Metrocare Services Suffers Second Phishing Attack in Two Months

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Metrocare Services, a provider of mental health services in North Texas, has experienced a phishing attack which saw the email accounts of several employees accessed by an unauthorized individual.

The breach was detected on February 6, 2019 and the affected email accounts were rapidly blocked to prevent further access. The investigation revealed the accounts were first compromised in January 2019.

An analysis of the affected accounts revealed they contained the protected health information of 5,290 patients. Patients were notified on April 5, 2019 that the following information could potentially have been accessed as a result of the attack: Name, date of birth, driver’s license information, health insurance information, health information related to the services provided by Metrocare, and for certain patients, Social Security numbers.

The breach investigation did not uncover any evidence to suggest emails containing ePHI had been accessed or copied, but ePHI access and theft could not be ruled out. Individuals whose Social Security number was exposed have been offered free access to identity theft protection and credit monitoring services for 12 months.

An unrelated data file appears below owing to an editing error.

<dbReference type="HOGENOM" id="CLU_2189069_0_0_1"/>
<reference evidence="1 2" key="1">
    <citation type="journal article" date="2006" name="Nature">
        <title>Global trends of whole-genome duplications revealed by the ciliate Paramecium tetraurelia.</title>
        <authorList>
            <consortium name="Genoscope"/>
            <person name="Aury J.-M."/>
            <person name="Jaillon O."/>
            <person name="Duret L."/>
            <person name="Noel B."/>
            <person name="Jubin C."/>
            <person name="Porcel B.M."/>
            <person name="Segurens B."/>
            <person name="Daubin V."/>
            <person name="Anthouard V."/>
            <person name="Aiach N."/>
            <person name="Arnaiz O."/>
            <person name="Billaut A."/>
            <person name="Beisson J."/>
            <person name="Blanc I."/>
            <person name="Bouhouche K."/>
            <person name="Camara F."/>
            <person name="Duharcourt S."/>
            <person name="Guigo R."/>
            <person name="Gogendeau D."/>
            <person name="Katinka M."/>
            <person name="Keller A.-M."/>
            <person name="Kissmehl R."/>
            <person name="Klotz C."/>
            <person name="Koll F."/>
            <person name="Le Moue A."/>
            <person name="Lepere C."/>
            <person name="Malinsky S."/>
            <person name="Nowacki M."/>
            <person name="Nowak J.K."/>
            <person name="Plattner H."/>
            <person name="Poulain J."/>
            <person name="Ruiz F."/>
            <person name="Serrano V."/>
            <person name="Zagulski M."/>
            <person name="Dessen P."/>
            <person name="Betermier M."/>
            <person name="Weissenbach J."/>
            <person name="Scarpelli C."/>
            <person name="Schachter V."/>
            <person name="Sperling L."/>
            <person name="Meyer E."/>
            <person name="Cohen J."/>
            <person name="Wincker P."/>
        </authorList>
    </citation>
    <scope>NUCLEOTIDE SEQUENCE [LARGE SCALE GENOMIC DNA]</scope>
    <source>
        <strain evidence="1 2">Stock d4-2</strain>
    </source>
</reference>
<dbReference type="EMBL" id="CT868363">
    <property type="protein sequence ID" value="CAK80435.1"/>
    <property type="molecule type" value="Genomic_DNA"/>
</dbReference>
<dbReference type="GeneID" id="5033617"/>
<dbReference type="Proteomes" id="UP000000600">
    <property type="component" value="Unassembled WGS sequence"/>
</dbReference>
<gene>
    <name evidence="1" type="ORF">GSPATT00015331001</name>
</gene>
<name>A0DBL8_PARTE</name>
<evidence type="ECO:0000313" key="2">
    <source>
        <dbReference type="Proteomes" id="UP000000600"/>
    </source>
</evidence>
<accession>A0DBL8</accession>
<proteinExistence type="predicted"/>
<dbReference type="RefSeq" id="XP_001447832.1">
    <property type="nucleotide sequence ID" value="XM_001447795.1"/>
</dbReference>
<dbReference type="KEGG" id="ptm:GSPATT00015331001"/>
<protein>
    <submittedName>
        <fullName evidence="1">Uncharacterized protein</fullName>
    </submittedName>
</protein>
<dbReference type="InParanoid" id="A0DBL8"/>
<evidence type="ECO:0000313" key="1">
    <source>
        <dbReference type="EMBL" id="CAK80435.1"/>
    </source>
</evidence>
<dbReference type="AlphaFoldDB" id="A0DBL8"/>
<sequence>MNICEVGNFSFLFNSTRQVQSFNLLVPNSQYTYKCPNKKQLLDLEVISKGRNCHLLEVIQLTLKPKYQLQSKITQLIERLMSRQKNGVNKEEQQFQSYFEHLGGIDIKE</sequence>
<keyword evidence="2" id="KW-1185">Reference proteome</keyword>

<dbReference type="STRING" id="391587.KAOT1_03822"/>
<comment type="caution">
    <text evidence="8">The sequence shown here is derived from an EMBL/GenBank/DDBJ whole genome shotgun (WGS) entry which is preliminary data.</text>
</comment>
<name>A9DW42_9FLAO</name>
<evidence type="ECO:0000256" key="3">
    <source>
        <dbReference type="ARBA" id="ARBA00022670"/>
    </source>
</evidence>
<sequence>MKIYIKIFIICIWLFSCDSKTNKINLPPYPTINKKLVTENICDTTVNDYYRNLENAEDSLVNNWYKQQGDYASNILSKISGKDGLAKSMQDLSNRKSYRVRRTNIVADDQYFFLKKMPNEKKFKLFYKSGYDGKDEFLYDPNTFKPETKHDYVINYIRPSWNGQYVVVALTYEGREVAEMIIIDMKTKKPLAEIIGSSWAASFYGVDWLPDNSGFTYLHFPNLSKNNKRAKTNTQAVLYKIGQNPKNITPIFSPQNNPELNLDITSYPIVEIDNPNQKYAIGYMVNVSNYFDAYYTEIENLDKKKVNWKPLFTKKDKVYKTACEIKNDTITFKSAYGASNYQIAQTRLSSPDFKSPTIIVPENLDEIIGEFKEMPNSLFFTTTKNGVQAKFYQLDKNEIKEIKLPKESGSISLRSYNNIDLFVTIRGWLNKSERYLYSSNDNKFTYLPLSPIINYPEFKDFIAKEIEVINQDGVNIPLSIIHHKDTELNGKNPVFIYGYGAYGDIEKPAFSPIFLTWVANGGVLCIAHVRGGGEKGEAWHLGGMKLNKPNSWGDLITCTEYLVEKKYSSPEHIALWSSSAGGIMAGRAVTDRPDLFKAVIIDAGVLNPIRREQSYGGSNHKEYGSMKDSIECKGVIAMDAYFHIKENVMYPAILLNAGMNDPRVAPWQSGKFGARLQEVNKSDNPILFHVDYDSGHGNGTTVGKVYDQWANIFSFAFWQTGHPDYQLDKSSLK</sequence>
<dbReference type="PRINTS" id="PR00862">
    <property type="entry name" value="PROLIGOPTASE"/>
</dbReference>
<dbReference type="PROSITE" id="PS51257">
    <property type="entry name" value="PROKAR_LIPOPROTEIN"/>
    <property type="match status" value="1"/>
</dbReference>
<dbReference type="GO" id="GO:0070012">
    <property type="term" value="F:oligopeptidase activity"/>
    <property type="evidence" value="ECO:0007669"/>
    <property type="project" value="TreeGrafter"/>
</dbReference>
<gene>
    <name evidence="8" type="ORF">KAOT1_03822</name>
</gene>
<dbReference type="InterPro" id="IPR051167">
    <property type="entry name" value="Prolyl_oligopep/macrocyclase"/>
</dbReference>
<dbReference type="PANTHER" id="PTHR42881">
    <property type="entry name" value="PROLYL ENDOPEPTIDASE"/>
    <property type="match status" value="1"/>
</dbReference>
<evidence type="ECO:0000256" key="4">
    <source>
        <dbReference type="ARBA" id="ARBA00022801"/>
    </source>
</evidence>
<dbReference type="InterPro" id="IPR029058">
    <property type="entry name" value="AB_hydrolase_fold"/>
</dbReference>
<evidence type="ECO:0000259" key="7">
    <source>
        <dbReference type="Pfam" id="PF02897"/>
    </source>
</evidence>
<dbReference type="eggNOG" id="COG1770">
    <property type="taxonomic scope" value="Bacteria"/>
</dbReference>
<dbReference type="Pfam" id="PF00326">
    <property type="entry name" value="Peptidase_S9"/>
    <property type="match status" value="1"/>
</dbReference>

In response to the breach, Metrocare Services will be implementing additional security measures and will be strengthening the security of its email system. Multifactor authentication will also be implemented to prevent accounts from being accessed in the event that credentials are compromised in future attacks.

This is not the first phishing attack that Metrocare Services has experienced. Two months previously, in November 2018, the PHI of 1,800 patients was compromised in a similar attack. After that attack Metrocare Services said it was strengthening the security of its email system and had provided additional training to employees to help them identify potential phishing attacks.

Those measures were clearly not sufficient to prevent further attacks. Had multifactor authentication been implemented after the first phishing attack, the second, larger breach could potentially have been prevented.

Author: HIPAA Journal

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